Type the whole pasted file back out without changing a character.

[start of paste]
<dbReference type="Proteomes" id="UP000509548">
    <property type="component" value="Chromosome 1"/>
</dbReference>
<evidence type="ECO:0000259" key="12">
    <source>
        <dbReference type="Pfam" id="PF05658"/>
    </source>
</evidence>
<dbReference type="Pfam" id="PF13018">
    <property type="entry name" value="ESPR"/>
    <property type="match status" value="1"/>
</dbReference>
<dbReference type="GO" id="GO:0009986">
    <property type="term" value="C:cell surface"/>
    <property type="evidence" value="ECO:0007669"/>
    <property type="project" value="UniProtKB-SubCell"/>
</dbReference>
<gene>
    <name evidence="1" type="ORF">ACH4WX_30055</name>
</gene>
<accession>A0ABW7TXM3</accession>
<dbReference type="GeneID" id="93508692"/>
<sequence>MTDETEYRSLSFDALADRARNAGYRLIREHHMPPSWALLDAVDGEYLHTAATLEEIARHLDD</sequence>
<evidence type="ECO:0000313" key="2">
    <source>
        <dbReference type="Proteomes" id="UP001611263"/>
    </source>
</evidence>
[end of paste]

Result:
<dbReference type="Proteomes" id="UP000509548">
    <property type="component" value="Chromosome 1"/>
</dbReference>
<evidence type="ECO:0000259" key="12">
    <source>
        <dbReference type="Pfam" id="PF05658"/>
    </source>
</evidence>
<dbReference type="Pfam" id="PF13018">
    <property type="entry name" value="ESPR"/>
    <property type="match status" value="1"/>
</dbReference>
<dbReference type="GO" id="GO:0009986">
    <property type="term" value="C:cell surface"/>
    <property type="evidence" value="ECO:0007669"/>
    <property type="project" value="UniProtKB-SubCell"/>
</dbReference>
<gene>
    <name evidence="1" type="ORF">ACH4WX_30055</name>
</gene>
<accession>A0ABW7TXM3</accession>
<dbReference type="GeneID" id="93508692"/>
<sequence>MTDETEYRSLSFDALADRARNAGYRLIREHHMPPSWALLDAVDGEYLHTAATLEEIARHLDD</sequence>
<evidence type="ECO:0000313" key="2">
    <source>
        <dbReference type="Proteomes" id="UP001611263"/>
    </source>
</evidence>